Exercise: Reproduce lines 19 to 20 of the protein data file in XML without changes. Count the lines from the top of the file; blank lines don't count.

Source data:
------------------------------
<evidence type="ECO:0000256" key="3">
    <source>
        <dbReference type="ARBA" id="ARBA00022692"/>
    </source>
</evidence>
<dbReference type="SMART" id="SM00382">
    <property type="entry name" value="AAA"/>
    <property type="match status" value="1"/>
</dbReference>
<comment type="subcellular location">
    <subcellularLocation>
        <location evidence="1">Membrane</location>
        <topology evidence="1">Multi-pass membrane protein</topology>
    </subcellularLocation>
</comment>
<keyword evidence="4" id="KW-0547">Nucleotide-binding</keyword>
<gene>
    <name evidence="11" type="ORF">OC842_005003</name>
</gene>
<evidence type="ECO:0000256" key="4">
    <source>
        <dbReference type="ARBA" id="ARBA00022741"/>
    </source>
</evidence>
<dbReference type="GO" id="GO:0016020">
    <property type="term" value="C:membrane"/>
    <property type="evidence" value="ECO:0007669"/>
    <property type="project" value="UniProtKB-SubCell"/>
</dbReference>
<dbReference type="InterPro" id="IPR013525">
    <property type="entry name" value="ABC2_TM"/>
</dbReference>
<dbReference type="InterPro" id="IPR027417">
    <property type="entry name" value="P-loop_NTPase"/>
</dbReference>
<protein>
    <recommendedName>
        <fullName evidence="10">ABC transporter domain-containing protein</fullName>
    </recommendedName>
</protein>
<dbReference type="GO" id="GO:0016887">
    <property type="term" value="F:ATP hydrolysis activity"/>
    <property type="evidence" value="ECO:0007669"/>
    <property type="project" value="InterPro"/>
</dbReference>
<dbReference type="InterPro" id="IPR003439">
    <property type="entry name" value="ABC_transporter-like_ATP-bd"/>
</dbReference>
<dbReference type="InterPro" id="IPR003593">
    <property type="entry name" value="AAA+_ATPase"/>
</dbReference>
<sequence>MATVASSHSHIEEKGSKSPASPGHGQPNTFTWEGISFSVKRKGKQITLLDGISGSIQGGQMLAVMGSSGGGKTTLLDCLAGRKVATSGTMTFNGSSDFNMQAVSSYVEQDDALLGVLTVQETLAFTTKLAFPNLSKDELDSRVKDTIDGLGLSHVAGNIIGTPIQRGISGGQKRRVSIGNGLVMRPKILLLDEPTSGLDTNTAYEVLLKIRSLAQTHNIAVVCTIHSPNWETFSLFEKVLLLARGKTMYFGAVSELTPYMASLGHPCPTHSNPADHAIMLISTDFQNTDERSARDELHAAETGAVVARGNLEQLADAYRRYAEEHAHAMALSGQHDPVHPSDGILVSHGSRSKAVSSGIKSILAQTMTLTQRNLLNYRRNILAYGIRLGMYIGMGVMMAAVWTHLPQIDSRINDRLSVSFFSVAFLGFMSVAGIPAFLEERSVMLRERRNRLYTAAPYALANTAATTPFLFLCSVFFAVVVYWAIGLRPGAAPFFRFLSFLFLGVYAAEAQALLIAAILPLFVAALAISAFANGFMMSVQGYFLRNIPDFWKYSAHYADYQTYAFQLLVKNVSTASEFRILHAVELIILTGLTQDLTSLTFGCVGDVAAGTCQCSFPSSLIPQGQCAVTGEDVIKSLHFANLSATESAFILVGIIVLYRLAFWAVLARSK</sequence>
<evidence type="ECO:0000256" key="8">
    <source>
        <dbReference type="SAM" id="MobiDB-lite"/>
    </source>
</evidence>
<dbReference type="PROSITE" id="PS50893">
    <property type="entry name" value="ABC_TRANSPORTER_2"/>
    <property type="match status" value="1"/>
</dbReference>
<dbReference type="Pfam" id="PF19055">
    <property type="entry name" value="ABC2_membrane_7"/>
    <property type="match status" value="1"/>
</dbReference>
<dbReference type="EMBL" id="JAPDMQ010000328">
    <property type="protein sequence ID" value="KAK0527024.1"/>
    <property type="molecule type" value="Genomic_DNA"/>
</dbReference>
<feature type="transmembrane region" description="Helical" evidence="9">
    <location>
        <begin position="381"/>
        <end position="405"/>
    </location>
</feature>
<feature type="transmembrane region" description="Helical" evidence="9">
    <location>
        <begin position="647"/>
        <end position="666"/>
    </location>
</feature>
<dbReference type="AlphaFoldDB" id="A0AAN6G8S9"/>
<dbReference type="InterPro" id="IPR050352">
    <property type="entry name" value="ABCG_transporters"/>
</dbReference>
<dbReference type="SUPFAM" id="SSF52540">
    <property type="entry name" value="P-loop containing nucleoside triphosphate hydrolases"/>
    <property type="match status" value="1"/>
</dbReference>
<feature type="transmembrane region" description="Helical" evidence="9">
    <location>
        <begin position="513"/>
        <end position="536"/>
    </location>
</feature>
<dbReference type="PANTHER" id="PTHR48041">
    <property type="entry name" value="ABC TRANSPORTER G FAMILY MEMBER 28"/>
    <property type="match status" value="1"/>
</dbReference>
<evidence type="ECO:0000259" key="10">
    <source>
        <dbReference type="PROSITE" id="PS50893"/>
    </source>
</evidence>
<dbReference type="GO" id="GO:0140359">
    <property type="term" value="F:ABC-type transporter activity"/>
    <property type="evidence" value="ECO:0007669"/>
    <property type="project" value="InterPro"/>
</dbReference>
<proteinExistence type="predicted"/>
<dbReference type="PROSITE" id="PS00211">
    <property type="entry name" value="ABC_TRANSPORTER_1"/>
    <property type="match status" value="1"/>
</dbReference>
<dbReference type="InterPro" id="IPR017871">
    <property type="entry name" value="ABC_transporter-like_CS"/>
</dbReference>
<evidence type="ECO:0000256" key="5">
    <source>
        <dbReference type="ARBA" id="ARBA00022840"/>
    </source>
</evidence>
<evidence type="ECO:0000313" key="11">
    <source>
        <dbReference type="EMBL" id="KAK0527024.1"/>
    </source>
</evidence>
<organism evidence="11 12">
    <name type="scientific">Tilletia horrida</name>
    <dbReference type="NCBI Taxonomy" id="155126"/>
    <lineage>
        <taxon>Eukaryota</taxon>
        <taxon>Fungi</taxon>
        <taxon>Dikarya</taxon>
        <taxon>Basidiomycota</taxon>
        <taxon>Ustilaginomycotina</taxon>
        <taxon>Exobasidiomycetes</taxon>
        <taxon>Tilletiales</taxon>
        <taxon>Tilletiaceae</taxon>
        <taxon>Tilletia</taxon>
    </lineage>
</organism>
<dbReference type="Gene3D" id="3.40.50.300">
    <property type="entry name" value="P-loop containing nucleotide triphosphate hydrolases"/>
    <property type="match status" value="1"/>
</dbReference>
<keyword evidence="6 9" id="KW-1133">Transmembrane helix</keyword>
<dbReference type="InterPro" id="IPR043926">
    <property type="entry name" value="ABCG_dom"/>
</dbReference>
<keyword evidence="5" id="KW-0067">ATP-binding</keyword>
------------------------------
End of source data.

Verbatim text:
</gene>
<evidence type="ECO:0000256" key="4">